Despite what everyone might think, I couldn't claim I have a lot in common with Adam Warlock. For a start - my local tanning centre having shut down - I don't have gold skin. I can't fly. And, to my knowledge, I wasn't born from within a maggot-like cocoon.
I do of course have a gem embedded in my forehead, with which I can drain the souls from all living beings but I so rarely get to use it these days and fear it may be driving me mad.
More importantly, unlike Adam Warlock, I don't have a Jesus complex.
As far as I can recall, I first came across the character in the pages of Marvel UK's Planet of the Apes comic and was instantly impressed. In his rather stylish outfit, I knew at once he was my kind of hero.
Odin. Showing a remarkable inability to learn from his previous mistakes, he's back and he's decided it's not enough to repeat his earlier error of creating a race of new men by super-evolving animals.
Now he wants to create an entirely new planet, one where everyone's nice to each other.
So, on the far side of the sun, he does just that. And, just like all his other experiments, it all goes disastrously wrong, as his creations all start to kill each other.
Not liking the look of any of this, and for no good reason at all, Warlock volunteers to go to this new Earth and sort out both it and the Man-Wolf.
Those with a keen eye for sledgehammer metaphor'll have noticed certain Biblical overtones to all this and, for this reason, writer Roy Thomas' religious connotations are way too heavy-handed for some of us. It's like being bashed over the head with a bible.
But who cares about writing? Words are for wimps. What matters in life are pictures. And the important thing about this tale is it's a perfect vehicle for the work of Gil Kane.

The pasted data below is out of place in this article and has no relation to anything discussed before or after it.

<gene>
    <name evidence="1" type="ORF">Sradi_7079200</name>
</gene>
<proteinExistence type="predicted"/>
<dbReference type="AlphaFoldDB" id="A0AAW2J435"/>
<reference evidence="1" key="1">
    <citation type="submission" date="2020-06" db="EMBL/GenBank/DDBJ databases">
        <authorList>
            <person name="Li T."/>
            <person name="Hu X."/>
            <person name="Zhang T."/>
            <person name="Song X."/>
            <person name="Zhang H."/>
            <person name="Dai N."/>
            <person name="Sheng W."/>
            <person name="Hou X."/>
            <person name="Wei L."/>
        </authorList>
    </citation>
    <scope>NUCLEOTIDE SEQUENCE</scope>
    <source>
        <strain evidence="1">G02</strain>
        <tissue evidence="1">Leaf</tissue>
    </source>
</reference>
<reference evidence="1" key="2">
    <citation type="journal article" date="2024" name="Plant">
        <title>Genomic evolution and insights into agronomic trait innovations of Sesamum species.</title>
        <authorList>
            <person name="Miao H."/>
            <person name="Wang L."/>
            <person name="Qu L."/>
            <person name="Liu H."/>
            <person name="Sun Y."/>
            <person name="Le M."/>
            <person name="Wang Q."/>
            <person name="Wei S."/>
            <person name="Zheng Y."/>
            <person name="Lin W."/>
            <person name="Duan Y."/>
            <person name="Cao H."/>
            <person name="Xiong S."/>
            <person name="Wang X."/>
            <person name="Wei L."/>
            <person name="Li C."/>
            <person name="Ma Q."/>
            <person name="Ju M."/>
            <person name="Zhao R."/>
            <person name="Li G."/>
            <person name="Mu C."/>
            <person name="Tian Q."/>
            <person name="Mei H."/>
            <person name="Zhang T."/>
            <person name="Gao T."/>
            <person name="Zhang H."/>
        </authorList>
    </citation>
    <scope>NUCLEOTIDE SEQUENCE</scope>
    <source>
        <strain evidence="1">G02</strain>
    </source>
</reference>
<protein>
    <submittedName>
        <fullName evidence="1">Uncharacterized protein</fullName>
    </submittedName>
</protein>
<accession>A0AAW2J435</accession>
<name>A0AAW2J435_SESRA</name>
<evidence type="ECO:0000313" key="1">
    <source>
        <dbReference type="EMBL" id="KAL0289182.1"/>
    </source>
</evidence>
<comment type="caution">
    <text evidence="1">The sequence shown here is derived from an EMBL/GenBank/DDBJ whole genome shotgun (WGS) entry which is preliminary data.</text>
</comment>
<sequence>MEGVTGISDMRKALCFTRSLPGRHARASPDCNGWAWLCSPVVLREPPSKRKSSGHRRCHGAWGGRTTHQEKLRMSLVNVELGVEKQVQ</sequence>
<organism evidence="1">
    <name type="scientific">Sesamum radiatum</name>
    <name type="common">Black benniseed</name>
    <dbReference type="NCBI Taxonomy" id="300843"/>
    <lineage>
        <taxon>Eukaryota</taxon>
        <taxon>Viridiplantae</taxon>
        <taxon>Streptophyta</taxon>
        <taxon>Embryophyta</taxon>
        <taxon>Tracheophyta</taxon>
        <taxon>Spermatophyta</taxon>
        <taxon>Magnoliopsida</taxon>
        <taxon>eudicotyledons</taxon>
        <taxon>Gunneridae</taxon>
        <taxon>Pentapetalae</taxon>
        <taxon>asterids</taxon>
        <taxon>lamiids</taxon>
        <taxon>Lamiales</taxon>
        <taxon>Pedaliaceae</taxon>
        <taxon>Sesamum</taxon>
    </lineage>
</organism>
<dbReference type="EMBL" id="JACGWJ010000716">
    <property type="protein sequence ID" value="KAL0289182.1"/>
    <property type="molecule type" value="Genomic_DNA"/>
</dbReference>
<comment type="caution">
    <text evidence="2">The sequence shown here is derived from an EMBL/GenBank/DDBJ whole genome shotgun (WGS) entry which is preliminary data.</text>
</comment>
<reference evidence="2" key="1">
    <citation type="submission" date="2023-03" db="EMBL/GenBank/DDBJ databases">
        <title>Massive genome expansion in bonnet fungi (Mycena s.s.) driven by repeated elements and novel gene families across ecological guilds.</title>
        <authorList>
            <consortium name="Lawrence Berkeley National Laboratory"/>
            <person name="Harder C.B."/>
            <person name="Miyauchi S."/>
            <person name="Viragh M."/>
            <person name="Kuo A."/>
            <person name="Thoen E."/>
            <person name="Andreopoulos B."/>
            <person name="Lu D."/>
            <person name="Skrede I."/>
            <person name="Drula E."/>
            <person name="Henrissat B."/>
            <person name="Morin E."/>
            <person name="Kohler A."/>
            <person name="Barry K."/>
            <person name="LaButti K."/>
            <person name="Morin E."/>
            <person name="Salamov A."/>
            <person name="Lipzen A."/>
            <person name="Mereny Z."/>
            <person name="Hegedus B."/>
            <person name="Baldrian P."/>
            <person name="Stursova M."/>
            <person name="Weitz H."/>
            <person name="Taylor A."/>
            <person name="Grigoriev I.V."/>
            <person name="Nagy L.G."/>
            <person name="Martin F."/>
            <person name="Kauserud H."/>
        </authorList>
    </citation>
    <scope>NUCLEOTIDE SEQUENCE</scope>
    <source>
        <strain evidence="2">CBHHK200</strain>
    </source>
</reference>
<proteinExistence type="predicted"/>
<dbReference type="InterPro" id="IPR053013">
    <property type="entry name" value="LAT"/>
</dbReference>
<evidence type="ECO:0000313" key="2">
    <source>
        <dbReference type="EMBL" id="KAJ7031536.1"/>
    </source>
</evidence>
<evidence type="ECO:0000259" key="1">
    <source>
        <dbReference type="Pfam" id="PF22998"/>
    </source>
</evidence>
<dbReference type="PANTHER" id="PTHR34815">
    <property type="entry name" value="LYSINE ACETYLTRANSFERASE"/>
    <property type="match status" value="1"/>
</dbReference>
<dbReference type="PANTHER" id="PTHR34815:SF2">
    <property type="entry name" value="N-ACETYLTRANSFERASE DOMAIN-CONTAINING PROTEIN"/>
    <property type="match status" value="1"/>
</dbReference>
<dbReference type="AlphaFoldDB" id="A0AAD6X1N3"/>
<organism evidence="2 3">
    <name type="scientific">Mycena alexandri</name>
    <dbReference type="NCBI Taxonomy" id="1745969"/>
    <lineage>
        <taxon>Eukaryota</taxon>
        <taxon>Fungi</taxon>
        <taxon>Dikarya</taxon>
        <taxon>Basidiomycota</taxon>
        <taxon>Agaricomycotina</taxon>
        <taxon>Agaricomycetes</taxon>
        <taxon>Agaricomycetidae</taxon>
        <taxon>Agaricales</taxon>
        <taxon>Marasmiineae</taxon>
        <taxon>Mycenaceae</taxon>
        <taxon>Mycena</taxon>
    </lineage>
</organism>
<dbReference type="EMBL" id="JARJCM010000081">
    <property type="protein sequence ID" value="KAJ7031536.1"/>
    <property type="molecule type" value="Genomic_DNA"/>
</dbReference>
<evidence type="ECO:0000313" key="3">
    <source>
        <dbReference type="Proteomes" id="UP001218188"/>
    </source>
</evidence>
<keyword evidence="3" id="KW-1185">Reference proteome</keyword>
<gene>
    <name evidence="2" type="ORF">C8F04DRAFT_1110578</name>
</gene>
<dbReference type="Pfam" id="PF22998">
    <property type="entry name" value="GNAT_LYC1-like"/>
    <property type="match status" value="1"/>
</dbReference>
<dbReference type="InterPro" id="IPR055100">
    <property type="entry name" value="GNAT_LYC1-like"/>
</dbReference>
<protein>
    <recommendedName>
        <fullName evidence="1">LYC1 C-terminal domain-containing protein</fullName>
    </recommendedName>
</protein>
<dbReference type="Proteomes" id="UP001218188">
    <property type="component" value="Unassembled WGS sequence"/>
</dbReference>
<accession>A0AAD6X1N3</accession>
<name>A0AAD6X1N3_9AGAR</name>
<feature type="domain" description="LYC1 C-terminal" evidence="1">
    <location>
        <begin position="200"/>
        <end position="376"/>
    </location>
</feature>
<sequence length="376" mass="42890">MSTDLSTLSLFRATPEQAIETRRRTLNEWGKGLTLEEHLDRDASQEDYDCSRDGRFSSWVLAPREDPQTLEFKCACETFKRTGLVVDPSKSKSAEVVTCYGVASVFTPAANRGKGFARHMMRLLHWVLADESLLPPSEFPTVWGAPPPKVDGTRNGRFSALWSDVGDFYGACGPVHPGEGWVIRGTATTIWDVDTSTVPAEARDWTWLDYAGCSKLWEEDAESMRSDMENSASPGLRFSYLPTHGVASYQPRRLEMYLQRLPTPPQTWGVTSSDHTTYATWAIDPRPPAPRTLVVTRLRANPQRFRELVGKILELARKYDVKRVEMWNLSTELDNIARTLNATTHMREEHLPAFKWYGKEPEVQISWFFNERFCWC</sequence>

It's no secret that I'm a Gil Kane fan. I could look up his characters' noses - and at their clawed fingers - all day long. But even I can see that, with his strange ideas on human anatomy, he was better suited to some strips than others - and Warlock is a strip he seemed born to draw, giving free rein to his beautiful combination of action and elegance.
Whether drawing animals with men's head, near-gods in armour, gold-skinned men from cocoons, almighty great punch-ups or Kirbyesque machinery, Kane seems in his element here and I'd go so far as to say it's easily my favourite work I've ever seen by him.
We also get to see Warlock being given his infamous soul-gem by the High Evolutionary. Yep, there he is, making yet another blunder. The High Evolutionary just wasn't safe to be allowed out on his own.
And so, as Adam Warlock heads to Earth to deliver it from the forces of sinfulness, I think we can safely say that, when it came to the subject of drawing men with biblical overtones, Kane proved more than able.
Keep Those Things Away From Me - Novel
1 year ago